Downsizing Made Easy
So it’s time to downsize and move to a smaller place.
Now what? How do you decide what to do with a lifetime’s treasures? Your outlook will depend on your reasons to move of course, but a move to an adult lifestyle community will ease much of the stress. Your neighbours have gone through the same process and you will have a good support group from day 1.
Where to start?
Moving from a 3,000 sq.ft. house with four bedrooms, three bathrooms, a dining room, a kitchen with an island counter, a laundry room, double garage and full basement, to a 1800 sq.ft adult lifestyle home means something has to go.
Start by being realistic.
Go though the house room by room and eliminate everything but the essentials. That treadmill you rarely use. The king-size bed with a fancy headboard. Bookcases full of books you always meant to read but never quite got around to. A dining room table that seats twelve. Massive sofas and coffee tables. A garage choked with tools and a basement filled with things the kids left behind when they left home. Stuff you store “just in case”.
Make a scale floor plan of your new adult lifestyle home and create paper scale images of your furniture to place in position to see what might go where. Be honest with yourself. If you haven’t really used anything in the last year, could you live without it? These are difficult decisions and compromise is inevitable. Many items hold strong emotional ties but hard choices have to be made.
Involve the family from the start.
Our children and grandchildren lead different lifestyles in the 21st century and may not want any of our surplus “stuff”, but take pictures of all the items you will be making available and ask them to choose.
After your family has chosen what items they want you have to, dispose of the rest. You might want to donate these items to your local charity shop, the Salvation Army or Value Village to save you the hassle of advertising and delivering such heavy items. If you prefer to sell your surplus furniture you can use online sites such as eBay, Craigslist or Kijji. As you scan these sites you will see what the average prices are and be guided in establishing your price offer.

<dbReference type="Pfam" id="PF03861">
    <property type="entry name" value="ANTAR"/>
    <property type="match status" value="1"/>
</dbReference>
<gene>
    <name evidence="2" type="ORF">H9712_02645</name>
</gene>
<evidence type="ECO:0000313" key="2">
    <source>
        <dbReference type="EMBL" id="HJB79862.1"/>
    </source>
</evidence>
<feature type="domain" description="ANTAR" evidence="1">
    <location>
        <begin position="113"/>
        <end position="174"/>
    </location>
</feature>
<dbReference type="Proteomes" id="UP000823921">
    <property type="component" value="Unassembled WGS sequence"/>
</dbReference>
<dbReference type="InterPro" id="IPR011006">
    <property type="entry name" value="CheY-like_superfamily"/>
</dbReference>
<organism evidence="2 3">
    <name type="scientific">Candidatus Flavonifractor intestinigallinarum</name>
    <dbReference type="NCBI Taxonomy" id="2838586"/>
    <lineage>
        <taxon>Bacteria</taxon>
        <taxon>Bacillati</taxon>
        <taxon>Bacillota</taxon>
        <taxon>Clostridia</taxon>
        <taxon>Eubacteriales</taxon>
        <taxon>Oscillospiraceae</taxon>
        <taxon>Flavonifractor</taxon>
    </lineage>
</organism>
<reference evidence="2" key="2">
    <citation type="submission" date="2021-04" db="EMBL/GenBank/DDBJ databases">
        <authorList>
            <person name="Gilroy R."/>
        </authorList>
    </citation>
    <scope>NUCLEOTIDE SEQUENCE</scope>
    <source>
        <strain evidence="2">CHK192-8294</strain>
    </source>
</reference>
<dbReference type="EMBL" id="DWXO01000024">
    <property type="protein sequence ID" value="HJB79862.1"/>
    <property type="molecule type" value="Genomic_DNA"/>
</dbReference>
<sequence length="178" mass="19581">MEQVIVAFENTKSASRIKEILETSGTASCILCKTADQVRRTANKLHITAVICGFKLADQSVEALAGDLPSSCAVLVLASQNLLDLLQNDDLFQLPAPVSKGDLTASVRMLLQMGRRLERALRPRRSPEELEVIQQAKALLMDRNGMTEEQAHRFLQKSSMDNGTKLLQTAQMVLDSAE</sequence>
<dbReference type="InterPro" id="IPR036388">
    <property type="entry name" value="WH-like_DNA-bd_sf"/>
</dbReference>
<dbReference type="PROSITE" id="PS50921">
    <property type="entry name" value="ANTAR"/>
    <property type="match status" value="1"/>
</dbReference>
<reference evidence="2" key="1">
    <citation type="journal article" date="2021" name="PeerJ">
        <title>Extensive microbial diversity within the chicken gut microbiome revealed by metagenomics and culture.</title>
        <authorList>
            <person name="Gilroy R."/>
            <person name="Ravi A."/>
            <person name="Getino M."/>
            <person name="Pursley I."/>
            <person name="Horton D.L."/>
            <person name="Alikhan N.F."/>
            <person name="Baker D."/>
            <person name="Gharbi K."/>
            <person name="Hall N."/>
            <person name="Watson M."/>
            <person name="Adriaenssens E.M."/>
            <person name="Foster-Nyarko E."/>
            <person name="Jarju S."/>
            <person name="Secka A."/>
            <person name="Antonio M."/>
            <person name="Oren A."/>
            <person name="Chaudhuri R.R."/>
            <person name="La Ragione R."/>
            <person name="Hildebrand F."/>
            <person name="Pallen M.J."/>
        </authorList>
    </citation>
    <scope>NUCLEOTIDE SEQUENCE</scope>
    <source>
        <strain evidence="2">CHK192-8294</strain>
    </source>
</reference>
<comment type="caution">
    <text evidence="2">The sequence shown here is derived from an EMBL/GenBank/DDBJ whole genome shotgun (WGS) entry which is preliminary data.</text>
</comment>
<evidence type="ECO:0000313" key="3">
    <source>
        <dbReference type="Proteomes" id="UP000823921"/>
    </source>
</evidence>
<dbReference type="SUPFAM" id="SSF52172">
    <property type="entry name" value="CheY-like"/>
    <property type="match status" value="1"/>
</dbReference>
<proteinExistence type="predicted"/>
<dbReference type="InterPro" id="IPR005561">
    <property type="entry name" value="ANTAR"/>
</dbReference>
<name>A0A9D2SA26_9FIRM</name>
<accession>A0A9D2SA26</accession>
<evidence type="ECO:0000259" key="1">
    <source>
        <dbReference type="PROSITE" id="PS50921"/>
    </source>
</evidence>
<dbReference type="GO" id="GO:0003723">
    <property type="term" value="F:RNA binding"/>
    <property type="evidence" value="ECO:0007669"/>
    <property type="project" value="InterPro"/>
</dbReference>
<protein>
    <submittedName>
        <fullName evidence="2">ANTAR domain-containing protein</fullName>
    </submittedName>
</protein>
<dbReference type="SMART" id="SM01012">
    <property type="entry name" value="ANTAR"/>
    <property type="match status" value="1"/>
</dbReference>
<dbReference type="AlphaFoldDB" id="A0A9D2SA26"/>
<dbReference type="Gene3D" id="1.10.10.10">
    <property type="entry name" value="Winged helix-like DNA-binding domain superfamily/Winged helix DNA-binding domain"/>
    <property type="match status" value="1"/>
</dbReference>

If you have one of those huge cabinets that used to hold a cathode ray tube television, a receiver, a turntable and dozens of LPs, a VCR and DVD player, cassette player, assorted remotes, cables, connectors, multiple speakers the size of a refrigerator, and instruction manuals about installing Windows software, it’s time to think about upgrading.
Your local electronics store will be able to supply you with newer technology with fewer wires, lighter electronics that combine obsolete technology, and wireless headphones to dispense with bulky speakers.
Your entertaining lifestyle my change, so go through each item you have and select only the essentials. Will you really be giving dinner parties for twelve? Do you need that bread-maker you haven’t used in two years? Measure up the actual cupboard space you will be using and downsize accordingly. Over the years you have collected many duplicate items you can throw out.
Closets and drawer space
As with your kitchen cupboard space, measure how much closet space you will have and assess how your clothes will fit in the new house. That will have to include winter storage of heavy parkas, snow boots, gloves, hats, scarves, and umbrellas. Go though all the drawers and throw out all those useless plastic bags, empty bottles, bits of string, bag ties, expired medications, beauty products and containers you thought may come in handy one day.
As you try to eliminate surplus material and find it hard to decide, try putting it in storage for a trial period. If you haven’t used it by then – throw it out.
This is the hardest stuff to downsize. Dozens of family albums filled with 2 1/4” square black and white photographs, hundreds of colour slides, dozens of VCR tapes of family vacations and early childhood vidoes, a chiming mantle clock you meant to get fixed, Uncle Fred’s hole-in-one golf trophy, baby mementoes, paperweights, vases, and a host of knickknacks you mindlessly dust in memory of someone or something.
Decision time comes when you realize much of this must go. If you have enough lead-time and computer skills, you might consider scanning your favourite images and videos and putting them on a CD or DVD. If your budget will allow it, go on line and select a local company who will do this for you. Make enough copies for the family and throw away the originals.
Plan backwards from your moving day and make sure you tackle each room to completion. If in doubt, throw it out.
Always remember, if you don’t your heirs most certainly will!